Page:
Tyler Hero was really a story Before the fourth match of the Eastern Conference Finals. The rookie burst for 18 points in the first half in Game 3, including a 3-second wave that kept the Miami Heat attack afloat. He averaged 14.8 points, 4.0 assists and 5.7 rebounds in the qualifiers, giving Miami an additional playing industry beyond those from Jimmy Butler, Goran Dragic and Pam Adebayo. But he never had such a game this is In his autobiography.
Hero scored 37 points from the bench against the Boston Celtics on Wednesday, pushing the Heat team to win 112-109 and lead 3-1. And he did it effectively: 14 to 21, 5 to 10 in depth.
He punished Boston’s weaker defenders, took advantage of its fallen coverage to a pick-and-roll game, and after his temperature caught fire, he didn’t care who was guarding him. About four minutes before the end of the fourth quarter, Herro isolated against world-class defender Marcus Smart and fired a jump several feet behind the three-point streak. Smart objected alright, but fell across the network, earning “BANG!” From Mike Breen on broadcast.
“The context for these products is the big watershed in the league,” said Miami coach Eric Spoelstra. “These are pressure shots. We had to go against a really good defense. He was playing at the end of the hour. That’s the skill set that he has.”
Miami were 12 points ahead in the third quarter largely due to his defense, which knocked the Celtics out of their rhythm altogether. Boston star Jason Tatum did not score a single point in the first half, and the Heat Zone 2-3 once again proved disruptive.
But Tatum picked things up and finished this game with 28 team-wide points in a 10-to-22 shot – cool stuff from someone who’s been out of reach for so long. Even when the Celtics got started, though, Miami was able to reconcile the playing industry with its own defensive diversity.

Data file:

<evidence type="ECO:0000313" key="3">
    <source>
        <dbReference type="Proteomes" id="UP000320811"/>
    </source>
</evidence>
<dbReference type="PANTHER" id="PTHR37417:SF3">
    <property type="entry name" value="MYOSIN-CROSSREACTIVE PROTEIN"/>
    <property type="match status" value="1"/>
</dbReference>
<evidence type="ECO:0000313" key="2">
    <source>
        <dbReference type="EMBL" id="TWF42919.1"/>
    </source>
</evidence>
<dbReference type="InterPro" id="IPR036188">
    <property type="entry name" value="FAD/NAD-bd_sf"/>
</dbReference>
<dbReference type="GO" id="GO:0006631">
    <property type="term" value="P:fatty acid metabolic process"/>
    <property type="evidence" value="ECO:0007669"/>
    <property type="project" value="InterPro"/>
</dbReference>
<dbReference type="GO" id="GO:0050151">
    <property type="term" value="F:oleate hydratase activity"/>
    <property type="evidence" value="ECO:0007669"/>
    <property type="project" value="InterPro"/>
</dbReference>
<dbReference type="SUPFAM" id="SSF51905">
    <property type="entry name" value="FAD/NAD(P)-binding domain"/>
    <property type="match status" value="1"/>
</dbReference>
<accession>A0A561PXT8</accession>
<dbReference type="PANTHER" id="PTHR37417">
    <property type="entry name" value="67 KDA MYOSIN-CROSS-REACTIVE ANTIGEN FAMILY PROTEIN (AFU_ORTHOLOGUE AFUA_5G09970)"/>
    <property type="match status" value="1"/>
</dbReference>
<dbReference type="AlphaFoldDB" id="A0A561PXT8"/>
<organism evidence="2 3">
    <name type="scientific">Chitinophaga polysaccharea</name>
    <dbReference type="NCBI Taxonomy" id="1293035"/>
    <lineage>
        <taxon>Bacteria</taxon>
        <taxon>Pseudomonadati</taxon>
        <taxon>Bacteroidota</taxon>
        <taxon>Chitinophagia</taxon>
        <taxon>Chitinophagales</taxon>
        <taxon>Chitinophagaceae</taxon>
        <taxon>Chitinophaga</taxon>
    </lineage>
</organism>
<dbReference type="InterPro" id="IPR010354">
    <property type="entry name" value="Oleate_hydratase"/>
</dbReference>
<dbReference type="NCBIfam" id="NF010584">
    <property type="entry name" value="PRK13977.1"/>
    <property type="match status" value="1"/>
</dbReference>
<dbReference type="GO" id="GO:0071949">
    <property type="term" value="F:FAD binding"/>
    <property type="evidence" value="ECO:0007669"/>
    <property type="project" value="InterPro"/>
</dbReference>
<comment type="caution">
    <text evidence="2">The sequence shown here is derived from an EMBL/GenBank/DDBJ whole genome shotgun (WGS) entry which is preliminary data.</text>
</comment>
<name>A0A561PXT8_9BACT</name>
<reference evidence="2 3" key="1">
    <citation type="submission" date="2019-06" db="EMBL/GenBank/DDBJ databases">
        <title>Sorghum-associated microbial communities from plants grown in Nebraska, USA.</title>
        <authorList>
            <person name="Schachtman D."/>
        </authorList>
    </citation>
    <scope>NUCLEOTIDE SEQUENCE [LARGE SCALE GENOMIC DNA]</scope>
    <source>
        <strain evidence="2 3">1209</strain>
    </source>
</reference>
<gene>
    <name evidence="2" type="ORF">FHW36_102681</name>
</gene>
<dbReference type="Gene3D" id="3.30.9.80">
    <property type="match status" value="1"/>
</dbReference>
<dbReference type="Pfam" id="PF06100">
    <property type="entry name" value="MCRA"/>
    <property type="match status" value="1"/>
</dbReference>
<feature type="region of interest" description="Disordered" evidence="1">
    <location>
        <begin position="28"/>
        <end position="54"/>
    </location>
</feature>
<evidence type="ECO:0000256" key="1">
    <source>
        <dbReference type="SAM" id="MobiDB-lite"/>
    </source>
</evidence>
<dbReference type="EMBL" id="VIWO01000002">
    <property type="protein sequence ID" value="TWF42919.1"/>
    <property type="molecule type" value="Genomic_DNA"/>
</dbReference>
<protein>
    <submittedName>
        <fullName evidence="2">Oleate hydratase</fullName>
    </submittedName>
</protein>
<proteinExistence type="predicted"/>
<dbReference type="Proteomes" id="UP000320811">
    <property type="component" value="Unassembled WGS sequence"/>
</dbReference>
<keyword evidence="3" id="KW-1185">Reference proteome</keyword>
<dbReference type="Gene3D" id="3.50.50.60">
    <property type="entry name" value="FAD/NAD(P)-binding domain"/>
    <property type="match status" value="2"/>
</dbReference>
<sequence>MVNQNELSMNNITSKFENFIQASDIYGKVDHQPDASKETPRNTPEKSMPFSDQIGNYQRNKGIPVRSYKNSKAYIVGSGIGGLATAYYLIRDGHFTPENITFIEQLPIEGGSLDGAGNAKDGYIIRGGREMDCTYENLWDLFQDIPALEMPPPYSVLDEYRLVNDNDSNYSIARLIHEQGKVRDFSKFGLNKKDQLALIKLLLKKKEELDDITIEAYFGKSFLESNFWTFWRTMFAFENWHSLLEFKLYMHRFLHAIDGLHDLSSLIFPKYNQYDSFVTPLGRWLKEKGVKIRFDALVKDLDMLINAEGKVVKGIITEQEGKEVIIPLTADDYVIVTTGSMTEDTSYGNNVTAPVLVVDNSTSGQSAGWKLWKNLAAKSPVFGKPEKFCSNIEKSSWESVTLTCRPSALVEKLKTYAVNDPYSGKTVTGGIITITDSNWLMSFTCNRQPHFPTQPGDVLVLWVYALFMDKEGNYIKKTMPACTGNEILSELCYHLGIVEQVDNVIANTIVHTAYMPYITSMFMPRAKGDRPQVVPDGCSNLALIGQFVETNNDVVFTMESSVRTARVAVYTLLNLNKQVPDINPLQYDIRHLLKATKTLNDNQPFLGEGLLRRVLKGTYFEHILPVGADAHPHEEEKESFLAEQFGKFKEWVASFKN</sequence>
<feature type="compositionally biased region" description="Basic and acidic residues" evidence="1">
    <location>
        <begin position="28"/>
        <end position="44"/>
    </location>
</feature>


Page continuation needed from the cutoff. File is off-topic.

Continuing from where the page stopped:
Pam Adebayo continued to trouble Boston. He scored 20 points on 7-to-11 shots, with 12 rebounds, four assists, two steals and a countless amount of activity at the bottom of the Hit Zone. Butler and Dragic weren’t that proficient, and wise shooting, but they played the clutch and kept Miami steady in the attack. The Celtics had a chance to the end, but were unable to cope with 19 turnovers. The Heat only had eight.
Miami has a chance to punch the finals ticket in Game Five on Friday.
Here are three points from Game 4:
1. Miami always has answers
The Heat were dominating most of that match, but it’s no small feat that the Bostonians were one point ahead in the fourth quarter and they didn’t hesitate. Miami was unaffected by the comeback of Tatum, the smart playmaker – he had five assists in the third quarter – or the Celtics team began to emerge offensively.
This is Hit. They have personnel to respond to running, to adapt in and between games, to attack defenses in multiple ways. Boston coach Brad Stephens meticulously said Hero was the difference in the game – “the edge must have looked like an ocean to him,” he said – but it’s not as if Miami has completely redirected their attack around the 20-year-old.
“He’s no longer a beginner,” Spoelstra said. “We need his skill set. Does that mean they’ll translate into this kind of point production every night? No, no. I mean, we’re not necessarily built that way. It’s different people and contributions from a lot of different guys. But Boston was faltering,” They also tend to do, first, second and third choices sometimes than we were looking for, and Tyler was able to make a lot of insults in random situations, which you need against a good defense. “